Today (the 28th, which it now is in Geneva) is the 300th birthday of Jean-Jacques Rousseau! It is fair to say that Jean-Jacques has divided people pretty sharply ever since he first came to public notice in 1749. There are those who love him, despite his madness, his misogyny and his occasional penchant for alarming political formulations, and there are those who loathe him as the progenitor of totalitarianism. For what it’s worth, I’m in the first camp.
Rousseau’s genius is to have perceived that the gains of modernity were accompanied by significant loss. He was obsessed with the idea that as civilization has developed, we have acquired new needs, needs which exceed our capacity to satisfy them alone. From that dependence on others arises a threat to our freedom; from our living together with others springs a new self-consciousness and a sense of how we appear in the eyes of others. Dependence on others provides each of us with powerful incentives to get others to do what we want; our consciousness of how we appear to them leads us to yearn for their recognition, for their love and respect. But knowing that they too have an incentive to represent themselves to us in ways that get us to fulfil their material and recognitional needs, we are forever gripped by anxiety, jealousy and resentment. We, and others, are dancers in a terrible masked ball of inauthenticity, from which we cannot escape.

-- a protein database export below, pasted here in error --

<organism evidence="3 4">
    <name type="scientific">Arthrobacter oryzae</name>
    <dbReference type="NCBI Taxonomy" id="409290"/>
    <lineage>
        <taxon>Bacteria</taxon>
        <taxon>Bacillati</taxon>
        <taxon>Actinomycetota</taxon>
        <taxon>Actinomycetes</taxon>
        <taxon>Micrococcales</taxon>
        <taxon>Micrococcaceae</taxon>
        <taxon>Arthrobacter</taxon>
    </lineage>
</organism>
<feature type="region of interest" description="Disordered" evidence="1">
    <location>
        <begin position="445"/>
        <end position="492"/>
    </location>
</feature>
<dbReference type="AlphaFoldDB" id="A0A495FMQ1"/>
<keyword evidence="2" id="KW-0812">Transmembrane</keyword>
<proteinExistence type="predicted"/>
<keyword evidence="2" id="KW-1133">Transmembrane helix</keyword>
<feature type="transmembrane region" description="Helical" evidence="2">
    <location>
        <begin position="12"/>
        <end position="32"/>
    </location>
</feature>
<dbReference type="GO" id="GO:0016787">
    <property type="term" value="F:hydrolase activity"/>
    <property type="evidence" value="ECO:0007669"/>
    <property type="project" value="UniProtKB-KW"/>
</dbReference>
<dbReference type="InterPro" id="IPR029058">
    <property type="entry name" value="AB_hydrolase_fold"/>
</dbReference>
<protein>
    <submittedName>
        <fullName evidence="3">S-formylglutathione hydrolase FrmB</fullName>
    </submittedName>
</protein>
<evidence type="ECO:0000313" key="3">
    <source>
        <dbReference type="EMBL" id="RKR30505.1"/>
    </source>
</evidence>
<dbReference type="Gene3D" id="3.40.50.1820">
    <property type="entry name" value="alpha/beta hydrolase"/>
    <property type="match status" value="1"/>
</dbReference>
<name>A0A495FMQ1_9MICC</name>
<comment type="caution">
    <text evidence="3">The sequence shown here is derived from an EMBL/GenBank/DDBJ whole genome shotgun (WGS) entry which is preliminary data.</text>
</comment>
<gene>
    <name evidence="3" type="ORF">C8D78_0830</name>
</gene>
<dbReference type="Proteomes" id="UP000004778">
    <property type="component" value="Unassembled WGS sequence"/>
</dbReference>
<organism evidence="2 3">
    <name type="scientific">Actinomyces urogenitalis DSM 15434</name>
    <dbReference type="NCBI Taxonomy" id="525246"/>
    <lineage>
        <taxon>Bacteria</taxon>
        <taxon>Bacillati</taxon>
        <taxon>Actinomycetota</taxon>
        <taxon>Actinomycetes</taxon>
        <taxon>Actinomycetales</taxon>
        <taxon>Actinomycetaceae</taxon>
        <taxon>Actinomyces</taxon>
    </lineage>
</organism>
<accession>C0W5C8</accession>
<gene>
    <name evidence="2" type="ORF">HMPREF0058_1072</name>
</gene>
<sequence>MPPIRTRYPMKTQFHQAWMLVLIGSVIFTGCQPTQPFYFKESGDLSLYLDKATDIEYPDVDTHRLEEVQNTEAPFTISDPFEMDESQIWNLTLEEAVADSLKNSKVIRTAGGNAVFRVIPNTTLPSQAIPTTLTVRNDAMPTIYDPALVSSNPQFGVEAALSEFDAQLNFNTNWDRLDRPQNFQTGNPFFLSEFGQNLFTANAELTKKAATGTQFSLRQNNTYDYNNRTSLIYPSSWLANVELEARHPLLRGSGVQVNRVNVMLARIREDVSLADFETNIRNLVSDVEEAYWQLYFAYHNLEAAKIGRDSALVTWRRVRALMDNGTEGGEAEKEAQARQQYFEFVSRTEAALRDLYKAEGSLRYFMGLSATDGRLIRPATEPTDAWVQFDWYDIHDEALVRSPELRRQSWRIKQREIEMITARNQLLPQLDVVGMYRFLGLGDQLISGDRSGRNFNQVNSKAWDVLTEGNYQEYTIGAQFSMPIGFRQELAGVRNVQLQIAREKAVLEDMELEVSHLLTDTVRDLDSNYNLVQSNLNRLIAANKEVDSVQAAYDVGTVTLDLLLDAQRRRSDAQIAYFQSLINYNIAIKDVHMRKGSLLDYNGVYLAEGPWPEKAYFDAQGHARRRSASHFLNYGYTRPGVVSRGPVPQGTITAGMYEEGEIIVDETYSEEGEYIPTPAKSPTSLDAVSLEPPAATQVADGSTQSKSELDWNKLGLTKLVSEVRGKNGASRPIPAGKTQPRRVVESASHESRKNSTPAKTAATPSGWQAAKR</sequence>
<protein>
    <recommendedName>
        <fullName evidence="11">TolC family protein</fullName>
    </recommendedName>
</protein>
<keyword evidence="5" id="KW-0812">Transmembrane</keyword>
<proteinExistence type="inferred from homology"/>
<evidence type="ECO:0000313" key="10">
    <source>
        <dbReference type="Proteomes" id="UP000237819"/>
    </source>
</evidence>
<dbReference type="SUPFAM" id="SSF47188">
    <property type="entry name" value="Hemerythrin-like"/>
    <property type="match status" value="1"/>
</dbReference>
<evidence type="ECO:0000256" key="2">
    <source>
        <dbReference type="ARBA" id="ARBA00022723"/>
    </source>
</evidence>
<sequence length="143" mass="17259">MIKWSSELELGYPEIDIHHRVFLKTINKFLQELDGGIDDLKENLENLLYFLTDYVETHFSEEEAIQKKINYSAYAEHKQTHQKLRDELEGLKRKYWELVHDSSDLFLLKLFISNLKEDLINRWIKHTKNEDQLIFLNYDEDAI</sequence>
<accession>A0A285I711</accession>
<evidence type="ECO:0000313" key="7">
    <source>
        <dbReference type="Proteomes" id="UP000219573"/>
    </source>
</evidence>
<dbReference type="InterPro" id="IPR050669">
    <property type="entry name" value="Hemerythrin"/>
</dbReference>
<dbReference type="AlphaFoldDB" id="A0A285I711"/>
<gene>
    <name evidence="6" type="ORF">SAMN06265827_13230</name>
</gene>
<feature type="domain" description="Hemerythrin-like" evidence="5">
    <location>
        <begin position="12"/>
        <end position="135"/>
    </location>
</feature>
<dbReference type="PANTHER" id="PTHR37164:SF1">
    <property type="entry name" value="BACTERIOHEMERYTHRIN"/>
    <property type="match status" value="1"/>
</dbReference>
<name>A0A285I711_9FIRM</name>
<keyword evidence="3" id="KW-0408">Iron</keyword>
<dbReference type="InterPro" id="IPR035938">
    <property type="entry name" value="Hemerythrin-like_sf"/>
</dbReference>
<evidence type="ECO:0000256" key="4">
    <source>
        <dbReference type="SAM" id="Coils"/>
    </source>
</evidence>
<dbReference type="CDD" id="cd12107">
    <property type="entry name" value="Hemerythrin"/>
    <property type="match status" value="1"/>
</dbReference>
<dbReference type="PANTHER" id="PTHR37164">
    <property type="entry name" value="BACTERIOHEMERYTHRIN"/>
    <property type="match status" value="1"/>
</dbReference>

Or maybe we can. Maybe we can be educated so that our sense of self-esteem is less dependent on the opinion of others. Maybe we can bring into being a social form in which each of us is secure in the recognition of our fellow citizens and in which we cease to be dependent on the whims of our fellows, but are subject instead to impartial laws that we ourselves have chosen.
That was Rousseau’s project, and it has not been without consequence: without Rousseau, no Kant, no Hegel, perhaps no Marx or Nietzsche; without Rousseau perhaps also no Robespierre (though he would have rejected as laughable the Jacobin claim to incarnate the general will). But we also should not forget, on his birthday, his contributions to music and literature, the beauty and pain of his autobiographical writings, and his sensibility to nature and contribution to the science of botany.
Happy birthday Jean-Jacques.